The South African Federation of Trade Unions is celebrating a second great victory within 12 hours, with the announcement that Mark Lamberti has resigned as CEO of Imperial Holdings.
Last evening workers at Imperial Cargo, a subsidiary of Imperial Holdings, staged a sit-in to demand the reinstatement of 14 members of the Democratic Transport Logistics and Allied Workers Union (DETAWU) whom the company unlawfully suspended for taking part in the SAFTU-led strike and march to Parliament on 12 April.
Eventually, after the protesters read out Section 77 of the Labour Relations Act, the company conceded that the strike was protected under and workers could not therefore be disciplined for taking part. They agreed to reinstate the 14 workers unconditionally.
At the same time, the protesting workers demanded the resignation of Mark Lamberti as the company’s CEO. Early the next day he announced his resignation!
The reason for SAFTU’s call was the High Court finding in favour of an ex-employee, Adila Chowan, regarding a series of incidents which began in 2014, in particular when Lamberti referred to her demeaningly as “female employment-equity” in front of fellow managers, and said she would need as many as four more years to develop her leadership skills.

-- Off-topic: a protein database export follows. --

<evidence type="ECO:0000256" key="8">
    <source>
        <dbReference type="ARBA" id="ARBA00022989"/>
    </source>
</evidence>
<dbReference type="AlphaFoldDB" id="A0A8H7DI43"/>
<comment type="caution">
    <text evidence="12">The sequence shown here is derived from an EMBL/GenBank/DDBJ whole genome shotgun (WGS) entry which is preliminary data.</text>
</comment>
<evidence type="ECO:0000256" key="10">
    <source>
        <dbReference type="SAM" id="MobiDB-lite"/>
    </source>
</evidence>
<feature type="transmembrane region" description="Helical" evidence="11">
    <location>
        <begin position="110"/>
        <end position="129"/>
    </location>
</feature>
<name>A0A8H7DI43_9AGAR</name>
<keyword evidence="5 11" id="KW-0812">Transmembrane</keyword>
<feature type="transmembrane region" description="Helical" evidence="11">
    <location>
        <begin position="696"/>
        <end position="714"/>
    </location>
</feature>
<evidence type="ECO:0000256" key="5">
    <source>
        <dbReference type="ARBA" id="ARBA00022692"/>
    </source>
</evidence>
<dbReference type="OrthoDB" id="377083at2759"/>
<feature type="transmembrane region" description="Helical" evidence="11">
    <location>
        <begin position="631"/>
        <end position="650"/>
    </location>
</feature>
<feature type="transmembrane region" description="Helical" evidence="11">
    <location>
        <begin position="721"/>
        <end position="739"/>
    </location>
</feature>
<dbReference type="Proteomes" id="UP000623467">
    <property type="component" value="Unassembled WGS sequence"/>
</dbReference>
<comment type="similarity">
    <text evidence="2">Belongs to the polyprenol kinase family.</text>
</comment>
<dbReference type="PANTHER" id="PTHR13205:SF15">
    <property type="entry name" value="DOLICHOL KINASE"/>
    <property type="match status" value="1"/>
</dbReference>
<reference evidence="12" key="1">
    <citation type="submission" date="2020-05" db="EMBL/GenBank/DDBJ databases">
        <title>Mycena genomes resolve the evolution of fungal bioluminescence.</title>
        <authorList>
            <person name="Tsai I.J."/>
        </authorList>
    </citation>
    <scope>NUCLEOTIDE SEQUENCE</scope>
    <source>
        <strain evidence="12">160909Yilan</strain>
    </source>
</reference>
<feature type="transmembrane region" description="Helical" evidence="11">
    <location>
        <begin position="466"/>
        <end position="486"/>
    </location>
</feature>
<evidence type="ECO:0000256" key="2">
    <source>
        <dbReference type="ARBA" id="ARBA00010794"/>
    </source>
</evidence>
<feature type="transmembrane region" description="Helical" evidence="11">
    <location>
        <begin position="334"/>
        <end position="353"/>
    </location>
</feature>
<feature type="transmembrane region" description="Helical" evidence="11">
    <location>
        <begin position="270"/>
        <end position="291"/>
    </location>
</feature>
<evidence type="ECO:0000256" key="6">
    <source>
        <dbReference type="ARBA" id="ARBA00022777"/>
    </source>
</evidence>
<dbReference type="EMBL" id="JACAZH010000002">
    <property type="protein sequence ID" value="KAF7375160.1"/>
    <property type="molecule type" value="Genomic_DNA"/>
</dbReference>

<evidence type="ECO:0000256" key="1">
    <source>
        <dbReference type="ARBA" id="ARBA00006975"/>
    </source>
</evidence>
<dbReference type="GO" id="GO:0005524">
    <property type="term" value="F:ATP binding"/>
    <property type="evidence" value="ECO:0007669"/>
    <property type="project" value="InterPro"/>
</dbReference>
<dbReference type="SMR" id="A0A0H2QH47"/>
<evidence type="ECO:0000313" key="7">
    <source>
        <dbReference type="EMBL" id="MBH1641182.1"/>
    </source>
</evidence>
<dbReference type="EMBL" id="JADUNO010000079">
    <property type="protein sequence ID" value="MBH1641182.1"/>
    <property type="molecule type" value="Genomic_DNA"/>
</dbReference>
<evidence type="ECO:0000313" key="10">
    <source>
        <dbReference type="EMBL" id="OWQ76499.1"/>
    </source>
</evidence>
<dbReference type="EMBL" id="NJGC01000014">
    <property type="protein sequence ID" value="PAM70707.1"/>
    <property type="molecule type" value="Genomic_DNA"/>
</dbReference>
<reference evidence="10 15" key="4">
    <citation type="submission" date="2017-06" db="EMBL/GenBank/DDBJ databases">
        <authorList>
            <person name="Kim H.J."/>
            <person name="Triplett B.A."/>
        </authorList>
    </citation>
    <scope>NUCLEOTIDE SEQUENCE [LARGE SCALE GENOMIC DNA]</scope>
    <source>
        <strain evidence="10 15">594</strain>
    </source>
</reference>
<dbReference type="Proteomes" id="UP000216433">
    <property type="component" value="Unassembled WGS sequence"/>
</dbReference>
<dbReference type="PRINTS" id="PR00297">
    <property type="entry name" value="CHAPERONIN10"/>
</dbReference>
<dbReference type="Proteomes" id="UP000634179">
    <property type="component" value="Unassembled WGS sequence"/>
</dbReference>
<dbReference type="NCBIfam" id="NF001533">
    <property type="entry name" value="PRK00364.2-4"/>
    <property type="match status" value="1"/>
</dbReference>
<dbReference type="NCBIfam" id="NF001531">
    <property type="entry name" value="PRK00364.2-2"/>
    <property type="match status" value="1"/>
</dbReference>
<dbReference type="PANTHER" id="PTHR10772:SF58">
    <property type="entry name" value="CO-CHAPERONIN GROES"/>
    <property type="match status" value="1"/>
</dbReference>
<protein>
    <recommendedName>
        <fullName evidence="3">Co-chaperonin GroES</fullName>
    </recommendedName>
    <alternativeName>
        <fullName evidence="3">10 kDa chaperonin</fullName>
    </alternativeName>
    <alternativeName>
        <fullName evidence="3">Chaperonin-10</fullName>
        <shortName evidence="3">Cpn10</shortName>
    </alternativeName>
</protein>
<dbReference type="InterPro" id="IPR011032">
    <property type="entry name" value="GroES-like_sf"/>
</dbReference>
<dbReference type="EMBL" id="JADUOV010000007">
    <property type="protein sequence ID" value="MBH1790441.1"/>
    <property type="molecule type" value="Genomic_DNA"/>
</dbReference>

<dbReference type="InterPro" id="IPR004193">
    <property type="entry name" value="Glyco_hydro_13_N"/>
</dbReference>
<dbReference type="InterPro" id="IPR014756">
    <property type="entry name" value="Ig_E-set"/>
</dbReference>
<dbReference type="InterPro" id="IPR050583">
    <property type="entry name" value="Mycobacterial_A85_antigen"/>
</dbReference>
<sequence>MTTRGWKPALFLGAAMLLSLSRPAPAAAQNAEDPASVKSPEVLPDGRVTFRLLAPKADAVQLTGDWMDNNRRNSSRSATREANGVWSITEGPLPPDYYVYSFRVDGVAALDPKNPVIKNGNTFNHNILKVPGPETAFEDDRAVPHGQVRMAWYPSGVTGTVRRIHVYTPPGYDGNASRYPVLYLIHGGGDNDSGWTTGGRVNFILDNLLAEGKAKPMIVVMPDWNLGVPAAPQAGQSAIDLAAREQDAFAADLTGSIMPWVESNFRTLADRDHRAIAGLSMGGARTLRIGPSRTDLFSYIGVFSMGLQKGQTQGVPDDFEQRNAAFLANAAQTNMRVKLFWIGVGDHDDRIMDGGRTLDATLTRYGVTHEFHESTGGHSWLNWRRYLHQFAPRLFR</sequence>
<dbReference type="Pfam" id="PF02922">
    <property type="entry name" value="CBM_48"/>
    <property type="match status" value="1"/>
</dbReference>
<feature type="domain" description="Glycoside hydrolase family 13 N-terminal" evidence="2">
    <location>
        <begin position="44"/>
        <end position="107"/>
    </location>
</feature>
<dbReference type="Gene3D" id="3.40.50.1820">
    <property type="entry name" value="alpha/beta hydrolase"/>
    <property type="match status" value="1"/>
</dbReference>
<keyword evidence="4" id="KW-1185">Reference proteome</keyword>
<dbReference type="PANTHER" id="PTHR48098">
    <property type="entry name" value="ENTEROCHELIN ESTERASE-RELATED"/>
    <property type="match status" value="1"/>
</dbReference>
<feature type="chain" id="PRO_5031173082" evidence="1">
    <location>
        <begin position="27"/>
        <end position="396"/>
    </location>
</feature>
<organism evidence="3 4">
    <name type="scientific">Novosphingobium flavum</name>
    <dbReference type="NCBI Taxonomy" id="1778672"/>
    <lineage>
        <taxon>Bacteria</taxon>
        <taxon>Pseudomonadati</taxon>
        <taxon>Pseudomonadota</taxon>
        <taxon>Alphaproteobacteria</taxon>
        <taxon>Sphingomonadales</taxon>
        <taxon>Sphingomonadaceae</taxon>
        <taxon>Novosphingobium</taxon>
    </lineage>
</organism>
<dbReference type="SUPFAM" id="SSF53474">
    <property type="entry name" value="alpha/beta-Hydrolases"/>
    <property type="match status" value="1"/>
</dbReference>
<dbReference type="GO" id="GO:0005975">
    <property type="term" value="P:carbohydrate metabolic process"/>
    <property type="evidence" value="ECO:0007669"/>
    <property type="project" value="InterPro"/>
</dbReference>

Lamberti has already resigned from the boards of both Business Leadership South Africa and Eskom, and now from his key position at Imperial.
SAFTU and DETAWU are proud to have played a part in Lambert’s downfall, which should send out a strong message to all employers that sexist and racist remarks about their employees will not be tolerated.
Two victories within less than a half a day are a sign of SAFTU’s growing influence and power.
The federation thanks DETAWU and its members at Imperial Cargo for not only successfully defending their members, but for helping to set the record straight for all workers – that a certificate issued by Nedlac under Section 77 of the Labour Relations Act protects all workers who join the strike, regardless of which union applied for the certificate.
It makes no difference which union they belong to or if they are not a member of any union. They are all covered by the certificate. The law forbids employers from threatening or suspending workers for taking part.
The Imperial workers’ reinstatement will encourage other workers to resist any employers who threaten employees not to join the general strike and marches on 25 April, against the poverty national minimum wage of R20 an hour and draconian labour bills which will make it impossible for workers to take strike action.
We appeal to all workers, members of all unions or non-members of any union, to hit the streets on Wednesday to protest against government’s attempts to keep them living in poverty and sabotaging their unions’ constitutional right to organise strikes against intransigent employers. Workers never will be slaves!